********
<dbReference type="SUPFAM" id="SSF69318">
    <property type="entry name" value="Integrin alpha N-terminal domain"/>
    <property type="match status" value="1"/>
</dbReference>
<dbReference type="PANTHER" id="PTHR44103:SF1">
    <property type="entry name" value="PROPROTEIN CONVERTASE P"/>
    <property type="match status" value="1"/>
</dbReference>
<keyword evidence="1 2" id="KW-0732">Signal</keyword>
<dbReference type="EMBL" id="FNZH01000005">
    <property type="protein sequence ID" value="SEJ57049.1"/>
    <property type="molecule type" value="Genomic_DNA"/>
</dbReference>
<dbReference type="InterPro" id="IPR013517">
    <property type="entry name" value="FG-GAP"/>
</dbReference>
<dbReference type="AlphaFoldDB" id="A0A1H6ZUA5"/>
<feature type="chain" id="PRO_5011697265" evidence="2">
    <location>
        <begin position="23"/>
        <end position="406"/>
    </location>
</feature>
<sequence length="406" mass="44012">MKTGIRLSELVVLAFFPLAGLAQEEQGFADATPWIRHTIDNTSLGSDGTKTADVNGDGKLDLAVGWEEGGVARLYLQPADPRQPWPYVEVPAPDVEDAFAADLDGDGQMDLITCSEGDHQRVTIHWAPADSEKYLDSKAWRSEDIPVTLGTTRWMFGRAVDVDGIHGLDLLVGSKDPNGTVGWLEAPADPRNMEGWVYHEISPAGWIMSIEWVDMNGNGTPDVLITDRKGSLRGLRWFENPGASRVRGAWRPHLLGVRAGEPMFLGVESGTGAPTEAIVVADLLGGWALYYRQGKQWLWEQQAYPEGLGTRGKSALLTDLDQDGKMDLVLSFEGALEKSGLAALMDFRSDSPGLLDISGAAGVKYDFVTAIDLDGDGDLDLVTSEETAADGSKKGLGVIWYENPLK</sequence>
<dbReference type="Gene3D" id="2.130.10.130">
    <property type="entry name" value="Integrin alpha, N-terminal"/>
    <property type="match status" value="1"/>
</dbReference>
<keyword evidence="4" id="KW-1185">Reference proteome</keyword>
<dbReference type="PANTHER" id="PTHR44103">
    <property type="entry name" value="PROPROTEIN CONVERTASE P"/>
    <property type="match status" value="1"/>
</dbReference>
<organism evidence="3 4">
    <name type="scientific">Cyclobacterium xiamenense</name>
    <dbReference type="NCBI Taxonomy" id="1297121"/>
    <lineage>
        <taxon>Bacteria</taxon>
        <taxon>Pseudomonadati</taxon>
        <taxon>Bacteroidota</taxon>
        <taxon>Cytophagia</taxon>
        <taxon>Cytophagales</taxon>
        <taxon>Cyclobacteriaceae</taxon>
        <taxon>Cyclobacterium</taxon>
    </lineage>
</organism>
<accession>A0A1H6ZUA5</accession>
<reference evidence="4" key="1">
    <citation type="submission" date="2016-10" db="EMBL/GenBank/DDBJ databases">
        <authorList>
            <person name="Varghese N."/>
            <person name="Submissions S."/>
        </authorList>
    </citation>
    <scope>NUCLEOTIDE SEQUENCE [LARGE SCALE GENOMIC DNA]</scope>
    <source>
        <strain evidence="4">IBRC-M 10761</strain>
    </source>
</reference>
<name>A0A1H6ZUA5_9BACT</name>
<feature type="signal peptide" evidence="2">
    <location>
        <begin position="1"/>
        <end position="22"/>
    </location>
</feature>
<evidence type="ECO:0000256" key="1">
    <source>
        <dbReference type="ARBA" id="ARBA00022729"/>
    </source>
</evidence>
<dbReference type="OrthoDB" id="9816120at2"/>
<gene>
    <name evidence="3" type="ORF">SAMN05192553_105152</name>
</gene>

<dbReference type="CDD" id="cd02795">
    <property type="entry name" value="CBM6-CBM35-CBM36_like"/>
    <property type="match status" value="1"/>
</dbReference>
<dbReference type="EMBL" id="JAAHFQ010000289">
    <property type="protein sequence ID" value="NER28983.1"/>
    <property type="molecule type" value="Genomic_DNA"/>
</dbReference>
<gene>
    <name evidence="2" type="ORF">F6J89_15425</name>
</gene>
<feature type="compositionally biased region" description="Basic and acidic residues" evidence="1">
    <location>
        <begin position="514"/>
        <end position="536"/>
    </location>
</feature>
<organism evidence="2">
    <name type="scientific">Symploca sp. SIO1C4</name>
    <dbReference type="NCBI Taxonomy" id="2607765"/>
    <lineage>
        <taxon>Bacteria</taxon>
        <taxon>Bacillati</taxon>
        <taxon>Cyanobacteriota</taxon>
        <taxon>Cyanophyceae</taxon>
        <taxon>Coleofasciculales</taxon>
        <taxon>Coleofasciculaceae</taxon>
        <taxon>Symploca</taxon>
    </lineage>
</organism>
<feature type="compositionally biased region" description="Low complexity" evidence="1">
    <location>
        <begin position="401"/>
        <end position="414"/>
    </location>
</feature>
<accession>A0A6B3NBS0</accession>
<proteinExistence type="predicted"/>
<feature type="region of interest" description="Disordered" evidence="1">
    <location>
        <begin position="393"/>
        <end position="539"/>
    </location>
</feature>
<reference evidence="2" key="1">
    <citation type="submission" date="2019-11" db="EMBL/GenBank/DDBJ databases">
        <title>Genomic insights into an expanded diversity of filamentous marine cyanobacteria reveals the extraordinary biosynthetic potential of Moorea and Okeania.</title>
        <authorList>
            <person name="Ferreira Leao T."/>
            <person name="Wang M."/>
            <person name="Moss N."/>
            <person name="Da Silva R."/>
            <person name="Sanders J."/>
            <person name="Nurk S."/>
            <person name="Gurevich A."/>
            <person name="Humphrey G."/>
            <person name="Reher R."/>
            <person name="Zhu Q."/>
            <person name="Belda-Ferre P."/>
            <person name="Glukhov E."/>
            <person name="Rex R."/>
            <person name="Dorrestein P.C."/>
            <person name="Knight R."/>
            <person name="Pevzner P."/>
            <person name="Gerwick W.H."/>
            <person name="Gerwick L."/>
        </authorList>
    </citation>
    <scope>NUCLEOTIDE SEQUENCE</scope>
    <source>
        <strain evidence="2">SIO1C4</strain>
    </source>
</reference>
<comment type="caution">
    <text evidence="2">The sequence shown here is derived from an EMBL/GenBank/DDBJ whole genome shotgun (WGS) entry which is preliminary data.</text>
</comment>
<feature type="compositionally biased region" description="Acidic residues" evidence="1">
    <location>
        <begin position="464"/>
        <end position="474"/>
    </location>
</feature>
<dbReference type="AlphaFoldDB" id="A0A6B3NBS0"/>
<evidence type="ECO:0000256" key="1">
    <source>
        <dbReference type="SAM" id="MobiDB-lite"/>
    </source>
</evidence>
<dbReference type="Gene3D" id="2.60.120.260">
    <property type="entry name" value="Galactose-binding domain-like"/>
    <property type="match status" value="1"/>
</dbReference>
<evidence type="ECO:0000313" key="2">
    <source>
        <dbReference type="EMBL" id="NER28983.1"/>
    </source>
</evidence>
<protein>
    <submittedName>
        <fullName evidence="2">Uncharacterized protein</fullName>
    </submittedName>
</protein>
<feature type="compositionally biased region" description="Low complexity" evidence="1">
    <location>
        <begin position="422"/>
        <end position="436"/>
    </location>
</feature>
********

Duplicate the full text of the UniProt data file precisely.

<dbReference type="SUPFAM" id="SSF69318">
    <property type="entry name" value="Integrin alpha N-terminal domain"/>
    <property type="match status" value="1"/>
</dbReference>
<dbReference type="PANTHER" id="PTHR44103:SF1">
    <property type="entry name" value="PROPROTEIN CONVERTASE P"/>
    <property type="match status" value="1"/>
</dbReference>
<keyword evidence="1 2" id="KW-0732">Signal</keyword>
<dbReference type="EMBL" id="FNZH01000005">
    <property type="protein sequence ID" value="SEJ57049.1"/>
    <property type="molecule type" value="Genomic_DNA"/>
</dbReference>
<dbReference type="InterPro" id="IPR013517">
    <property type="entry name" value="FG-GAP"/>
</dbReference>
<dbReference type="AlphaFoldDB" id="A0A1H6ZUA5"/>
<feature type="chain" id="PRO_5011697265" evidence="2">
    <location>
        <begin position="23"/>
        <end position="406"/>
    </location>
</feature>
<sequence length="406" mass="44012">MKTGIRLSELVVLAFFPLAGLAQEEQGFADATPWIRHTIDNTSLGSDGTKTADVNGDGKLDLAVGWEEGGVARLYLQPADPRQPWPYVEVPAPDVEDAFAADLDGDGQMDLITCSEGDHQRVTIHWAPADSEKYLDSKAWRSEDIPVTLGTTRWMFGRAVDVDGIHGLDLLVGSKDPNGTVGWLEAPADPRNMEGWVYHEISPAGWIMSIEWVDMNGNGTPDVLITDRKGSLRGLRWFENPGASRVRGAWRPHLLGVRAGEPMFLGVESGTGAPTEAIVVADLLGGWALYYRQGKQWLWEQQAYPEGLGTRGKSALLTDLDQDGKMDLVLSFEGALEKSGLAALMDFRSDSPGLLDISGAAGVKYDFVTAIDLDGDGDLDLVTSEETAADGSKKGLGVIWYENPLK</sequence>
<dbReference type="Gene3D" id="2.130.10.130">
    <property type="entry name" value="Integrin alpha, N-terminal"/>
    <property type="match status" value="1"/>
</dbReference>
<keyword evidence="4" id="KW-1185">Reference proteome</keyword>
<dbReference type="PANTHER" id="PTHR44103">
    <property type="entry name" value="PROPROTEIN CONVERTASE P"/>
    <property type="match status" value="1"/>
</dbReference>
<organism evidence="3 4">
    <name type="scientific">Cyclobacterium xiamenense</name>
    <dbReference type="NCBI Taxonomy" id="1297121"/>
    <lineage>
        <taxon>Bacteria</taxon>
        <taxon>Pseudomonadati</taxon>
        <taxon>Bacteroidota</taxon>
        <taxon>Cytophagia</taxon>
        <taxon>Cytophagales</taxon>
        <taxon>Cyclobacteriaceae</taxon>
        <taxon>Cyclobacterium</taxon>
    </lineage>
</organism>
<accession>A0A1H6ZUA5</accession>
<reference evidence="4" key="1">
    <citation type="submission" date="2016-10" db="EMBL/GenBank/DDBJ databases">
        <authorList>
            <person name="Varghese N."/>
            <person name="Submissions S."/>
        </authorList>
    </citation>
    <scope>NUCLEOTIDE SEQUENCE [LARGE SCALE GENOMIC DNA]</scope>
    <source>
        <strain evidence="4">IBRC-M 10761</strain>
    </source>
</reference>
<name>A0A1H6ZUA5_9BACT</name>
<feature type="signal peptide" evidence="2">
    <location>
        <begin position="1"/>
        <end position="22"/>
    </location>
</feature>
<evidence type="ECO:0000256" key="1">
    <source>
        <dbReference type="ARBA" id="ARBA00022729"/>
    </source>
</evidence>
<dbReference type="OrthoDB" id="9816120at2"/>
<gene>
    <name evidence="3" type="ORF">SAMN05192553_105152</name>
</gene>

<dbReference type="CDD" id="cd02795">
    <property type="entry name" value="CBM6-CBM35-CBM36_like"/>
    <property type="match status" value="1"/>
</dbReference>
<dbReference type="EMBL" id="JAAHFQ010000289">
    <property type="protein sequence ID" value="NER28983.1"/>
    <property type="molecule type" value="Genomic_DNA"/>
</dbReference>
<gene>
    <name evidence="2" type="ORF">F6J89_15425</name>
</gene>
<feature type="compositionally biased region" description="Basic and acidic residues" evidence="1">
    <location>
        <begin position="514"/>
        <end position="536"/>
    </location>
</feature>
<organism evidence="2">
    <name type="scientific">Symploca sp. SIO1C4</name>
    <dbReference type="NCBI Taxonomy" id="2607765"/>
    <lineage>
        <taxon>Bacteria</taxon>
        <taxon>Bacillati</taxon>
        <taxon>Cyanobacteriota</taxon>
        <taxon>Cyanophyceae</taxon>
        <taxon>Coleofasciculales</taxon>
        <taxon>Coleofasciculaceae</taxon>
        <taxon>Symploca</taxon>
    </lineage>
</organism>
<feature type="compositionally biased region" description="Low complexity" evidence="1">
    <location>
        <begin position="401"/>
        <end position="414"/>
    </location>
</feature>
<accession>A0A6B3NBS0</accession>
<proteinExistence type="predicted"/>
<feature type="region of interest" description="Disordered" evidence="1">
    <location>
        <begin position="393"/>
        <end position="539"/>
    </location>
</feature>
<reference evidence="2" key="1">
    <citation type="submission" date="2019-11" db="EMBL/GenBank/DDBJ databases">
        <title>Genomic insights into an expanded diversity of filamentous marine cyanobacteria reveals the extraordinary biosynthetic potential of Moorea and Okeania.</title>
        <authorList>
            <person name="Ferreira Leao T."/>
            <person name="Wang M."/>
            <person name="Moss N."/>
            <person name="Da Silva R."/>
            <person name="Sanders J."/>
            <person name="Nurk S."/>
            <person name="Gurevich A."/>
            <person name="Humphrey G."/>
            <person name="Reher R."/>
            <person name="Zhu Q."/>
            <person name="Belda-Ferre P."/>
            <person name="Glukhov E."/>
            <person name="Rex R."/>
            <person name="Dorrestein P.C."/>
            <person name="Knight R."/>
            <person name="Pevzner P."/>
            <person name="Gerwick W.H."/>
            <person name="Gerwick L."/>
        </authorList>
    </citation>
    <scope>NUCLEOTIDE SEQUENCE</scope>
    <source>
        <strain evidence="2">SIO1C4</strain>
    </source>
</reference>
<comment type="caution">
    <text evidence="2">The sequence shown here is derived from an EMBL/GenBank/DDBJ whole genome shotgun (WGS) entry which is preliminary data.</text>
</comment>
<feature type="compositionally biased region" description="Acidic residues" evidence="1">
    <location>
        <begin position="464"/>
        <end position="474"/>
    </location>
</feature>
<dbReference type="AlphaFoldDB" id="A0A6B3NBS0"/>
<evidence type="ECO:0000256" key="1">
    <source>
        <dbReference type="SAM" id="MobiDB-lite"/>
    </source>
</evidence>
<dbReference type="Gene3D" id="2.60.120.260">
    <property type="entry name" value="Galactose-binding domain-like"/>
    <property type="match status" value="1"/>
</dbReference>
<evidence type="ECO:0000313" key="2">
    <source>
        <dbReference type="EMBL" id="NER28983.1"/>
    </source>
</evidence>
<protein>
    <submittedName>
        <fullName evidence="2">Uncharacterized protein</fullName>
    </submittedName>
</protein>
<feature type="compositionally biased region" description="Low complexity" evidence="1">
    <location>
        <begin position="422"/>
        <end position="436"/>
    </location>
</feature>